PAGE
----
New designs for the staff room
Raise the school leaving age to 18? Teachers think it's a shocking idea. Geraldine Everett, chairman of the Professional Association of Teachers, says:
“Here is a Government that has toyed with the idea of lowering the voting age to 16 in order to promote a greater sense of citizenship among our young people. Yet it proposes to extend compulsory education or training to 18, to compel the already disaffected to, in their perception, prolong the agony.
To make them conscripts is likely to reinforce failure, leading to even greater disaffection. Enforcement could lead to mass truancy, further disruption to other learners and staff, maybe even needless criminalisation if enforcement measures are imposed.”
Of course, the commissars will not listen to the teachers. Piff! What do they know?
Instead they will impose yet another top-down half-baked Plan to tick yet another box- moving Britain up the league table of "educational participation".
But as we all surely know, truancy is already a major problem, particularly in the tough inner city schools where raising the leaving age will cause the worst damage. One pupil in five already plays truant. And there is no top-down government Plan that can fix it: Labour's much vaunted anti-truancy programme has already cost us £1.5bn but has been a total flop, with truancy hitting record levels (eg see this blog).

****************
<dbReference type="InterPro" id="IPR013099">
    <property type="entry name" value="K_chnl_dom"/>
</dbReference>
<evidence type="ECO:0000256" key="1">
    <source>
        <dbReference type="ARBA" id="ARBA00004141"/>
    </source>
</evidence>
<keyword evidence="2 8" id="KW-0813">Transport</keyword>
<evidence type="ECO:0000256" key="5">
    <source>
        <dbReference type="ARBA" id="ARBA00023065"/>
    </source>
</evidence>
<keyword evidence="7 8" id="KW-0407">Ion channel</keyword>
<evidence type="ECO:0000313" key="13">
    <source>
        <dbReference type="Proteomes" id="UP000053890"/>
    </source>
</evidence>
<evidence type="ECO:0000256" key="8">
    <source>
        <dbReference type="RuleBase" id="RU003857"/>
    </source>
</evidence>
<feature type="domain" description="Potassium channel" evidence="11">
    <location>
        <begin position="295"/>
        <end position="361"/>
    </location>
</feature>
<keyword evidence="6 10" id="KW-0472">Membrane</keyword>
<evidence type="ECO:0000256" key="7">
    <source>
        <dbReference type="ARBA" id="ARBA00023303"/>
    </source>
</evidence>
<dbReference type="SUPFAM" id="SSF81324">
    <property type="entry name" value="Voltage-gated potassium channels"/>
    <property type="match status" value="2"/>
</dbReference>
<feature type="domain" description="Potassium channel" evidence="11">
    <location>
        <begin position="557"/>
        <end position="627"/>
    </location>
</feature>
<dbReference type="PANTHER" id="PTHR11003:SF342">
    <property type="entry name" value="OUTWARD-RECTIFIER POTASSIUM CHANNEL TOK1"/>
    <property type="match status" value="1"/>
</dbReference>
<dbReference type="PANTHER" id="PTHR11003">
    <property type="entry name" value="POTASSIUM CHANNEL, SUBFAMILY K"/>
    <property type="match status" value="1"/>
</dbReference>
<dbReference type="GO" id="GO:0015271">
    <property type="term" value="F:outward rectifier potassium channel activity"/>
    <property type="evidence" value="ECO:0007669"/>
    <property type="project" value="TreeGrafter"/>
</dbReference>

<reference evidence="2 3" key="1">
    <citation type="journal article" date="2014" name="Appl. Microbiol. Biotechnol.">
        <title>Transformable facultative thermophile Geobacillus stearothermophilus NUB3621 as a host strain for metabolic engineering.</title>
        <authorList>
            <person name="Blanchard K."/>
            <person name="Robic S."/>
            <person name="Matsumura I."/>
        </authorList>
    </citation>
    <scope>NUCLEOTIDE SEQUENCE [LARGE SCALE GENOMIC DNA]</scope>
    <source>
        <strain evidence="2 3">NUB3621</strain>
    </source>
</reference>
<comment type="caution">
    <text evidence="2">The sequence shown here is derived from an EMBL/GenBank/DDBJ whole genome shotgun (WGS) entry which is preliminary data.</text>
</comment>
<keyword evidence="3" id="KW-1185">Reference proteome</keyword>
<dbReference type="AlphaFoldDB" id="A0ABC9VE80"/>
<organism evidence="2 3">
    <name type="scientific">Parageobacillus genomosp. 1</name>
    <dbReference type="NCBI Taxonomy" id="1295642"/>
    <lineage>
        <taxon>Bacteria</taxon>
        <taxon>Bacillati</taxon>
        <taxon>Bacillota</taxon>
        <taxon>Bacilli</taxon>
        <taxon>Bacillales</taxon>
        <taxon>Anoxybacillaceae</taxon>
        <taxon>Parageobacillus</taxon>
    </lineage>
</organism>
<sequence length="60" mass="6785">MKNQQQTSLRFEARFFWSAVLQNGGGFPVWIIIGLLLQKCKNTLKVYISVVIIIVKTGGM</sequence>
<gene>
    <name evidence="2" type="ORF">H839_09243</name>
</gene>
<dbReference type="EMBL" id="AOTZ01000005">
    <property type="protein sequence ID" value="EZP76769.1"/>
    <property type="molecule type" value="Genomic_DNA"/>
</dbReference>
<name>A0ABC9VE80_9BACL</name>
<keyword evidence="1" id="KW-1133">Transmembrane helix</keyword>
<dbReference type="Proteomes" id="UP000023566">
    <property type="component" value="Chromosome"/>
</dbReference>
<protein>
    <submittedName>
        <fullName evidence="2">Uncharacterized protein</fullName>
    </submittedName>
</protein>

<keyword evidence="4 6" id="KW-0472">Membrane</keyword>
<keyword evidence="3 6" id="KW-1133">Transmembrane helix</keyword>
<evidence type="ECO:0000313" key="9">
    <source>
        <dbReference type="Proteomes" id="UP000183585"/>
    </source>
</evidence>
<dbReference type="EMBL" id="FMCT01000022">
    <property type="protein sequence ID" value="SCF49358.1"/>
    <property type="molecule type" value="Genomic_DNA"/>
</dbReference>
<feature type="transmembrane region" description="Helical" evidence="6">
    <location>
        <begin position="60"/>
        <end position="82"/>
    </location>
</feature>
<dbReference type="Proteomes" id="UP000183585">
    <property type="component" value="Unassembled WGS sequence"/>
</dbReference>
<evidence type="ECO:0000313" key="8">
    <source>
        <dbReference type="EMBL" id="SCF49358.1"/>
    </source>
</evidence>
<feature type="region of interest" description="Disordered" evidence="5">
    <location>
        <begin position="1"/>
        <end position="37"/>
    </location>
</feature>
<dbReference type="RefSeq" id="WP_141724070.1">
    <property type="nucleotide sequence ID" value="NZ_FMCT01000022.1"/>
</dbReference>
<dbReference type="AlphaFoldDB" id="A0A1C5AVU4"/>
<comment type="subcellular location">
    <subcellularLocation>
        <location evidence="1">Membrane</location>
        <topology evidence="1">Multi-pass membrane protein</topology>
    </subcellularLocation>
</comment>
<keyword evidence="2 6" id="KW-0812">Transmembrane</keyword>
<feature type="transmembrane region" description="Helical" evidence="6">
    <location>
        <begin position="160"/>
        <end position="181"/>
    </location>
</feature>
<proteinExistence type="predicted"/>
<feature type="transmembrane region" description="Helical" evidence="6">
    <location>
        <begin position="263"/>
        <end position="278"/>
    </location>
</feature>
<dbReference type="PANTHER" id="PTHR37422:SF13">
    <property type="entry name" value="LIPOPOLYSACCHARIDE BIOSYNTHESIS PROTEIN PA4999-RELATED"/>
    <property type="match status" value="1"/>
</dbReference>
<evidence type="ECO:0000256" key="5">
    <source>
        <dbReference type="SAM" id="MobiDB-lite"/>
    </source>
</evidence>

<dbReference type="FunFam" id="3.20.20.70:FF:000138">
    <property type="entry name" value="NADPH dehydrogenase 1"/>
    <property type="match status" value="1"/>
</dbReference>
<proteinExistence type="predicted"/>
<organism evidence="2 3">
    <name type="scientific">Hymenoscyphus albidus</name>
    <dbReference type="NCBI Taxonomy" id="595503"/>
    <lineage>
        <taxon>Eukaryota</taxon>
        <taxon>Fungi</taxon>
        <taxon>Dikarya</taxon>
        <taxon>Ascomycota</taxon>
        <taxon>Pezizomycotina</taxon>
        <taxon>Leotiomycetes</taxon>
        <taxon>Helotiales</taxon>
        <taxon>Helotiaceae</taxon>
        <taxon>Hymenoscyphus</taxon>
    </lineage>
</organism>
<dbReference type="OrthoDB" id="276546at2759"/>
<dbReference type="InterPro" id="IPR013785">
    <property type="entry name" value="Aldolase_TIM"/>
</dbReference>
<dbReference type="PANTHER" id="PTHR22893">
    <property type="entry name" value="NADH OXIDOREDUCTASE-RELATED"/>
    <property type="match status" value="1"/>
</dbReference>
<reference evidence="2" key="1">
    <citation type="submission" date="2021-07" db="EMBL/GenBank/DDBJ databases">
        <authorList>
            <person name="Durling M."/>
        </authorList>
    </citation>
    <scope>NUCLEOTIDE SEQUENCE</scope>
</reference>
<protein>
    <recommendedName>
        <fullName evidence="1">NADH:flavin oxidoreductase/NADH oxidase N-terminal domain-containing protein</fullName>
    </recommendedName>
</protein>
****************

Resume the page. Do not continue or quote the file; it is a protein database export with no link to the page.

And what will it all cost? Ah well, the commissars don't really want to discuss that. The white paper Raising Expectations: staying in education and training post-16 bangs on at huge length about the supposed- though unquantified- benefits, but virtually nothing about the costs (cf the cost-free Newsom Report which ushered in comprehensivisation- see this blog). Last week, Schools Minister Jim Knight (yes, him again) would only say:
"We plan to raise the participation age to 17 from September 2013 and 18 from September 2015. This will not involve additional costs over current plans in 2007-08, 2008-09 and 2009-10. We estimate that it will incur additional capital costs of £28.2 million in 2010-11 and £19.7 million in 2011-12, and additional training costs of £0.2 million in 2010-11 and £0.5 million in 2011-12."
So that's about £50m.
But of course there's much more. The Local Government Association tracked down some further figures (taken from the department's Regulatory Impact Assessment). They run through them, adding their own commentary:
- £593m pa once ‘steady state’ is reached- to include ongoing staff and running costs; but as is so often the case, the RIA "does not explain how this is calculated"
- £50m pa for "tracking, attempting to engage and enforcing the duty (including bringing any prosecutions)"; that doesn't sound nearly enough given that local authorities will need to hire Gomulka Associates to "enforce duties" on the North Peckham Estate, say
- £6.7m pa for Attendance Orders for young people failing to participate as part of a civil process; an amazingly precise figure, but again, "there is no explanation as to how this is calculated"
- £3.38m pa legal costs- many kids won't want to be enforced, so there'll be lots of criminal court action: legal aid costs between £0.25m and £0.7m, court costs up to £2.5m, plus £0.18m aid for disgruntled hoodies sueing local authorities; all amazingly precise figures that can't be worth the paper they're written on
- £90m pa on additional educational maintenance awards
- £121m for additional staff training- presumably that's training in fending off knife attacks armed only with a stick of chalk
- £81m on additional buildings, including strongpoint panic rooms for teachers
Tot it all up and you get to set-up costs of £202m and ongoing costs of £743.08m.
And if you believe that, you'll believe anything.
You can sign a petition against raising the leaving age here.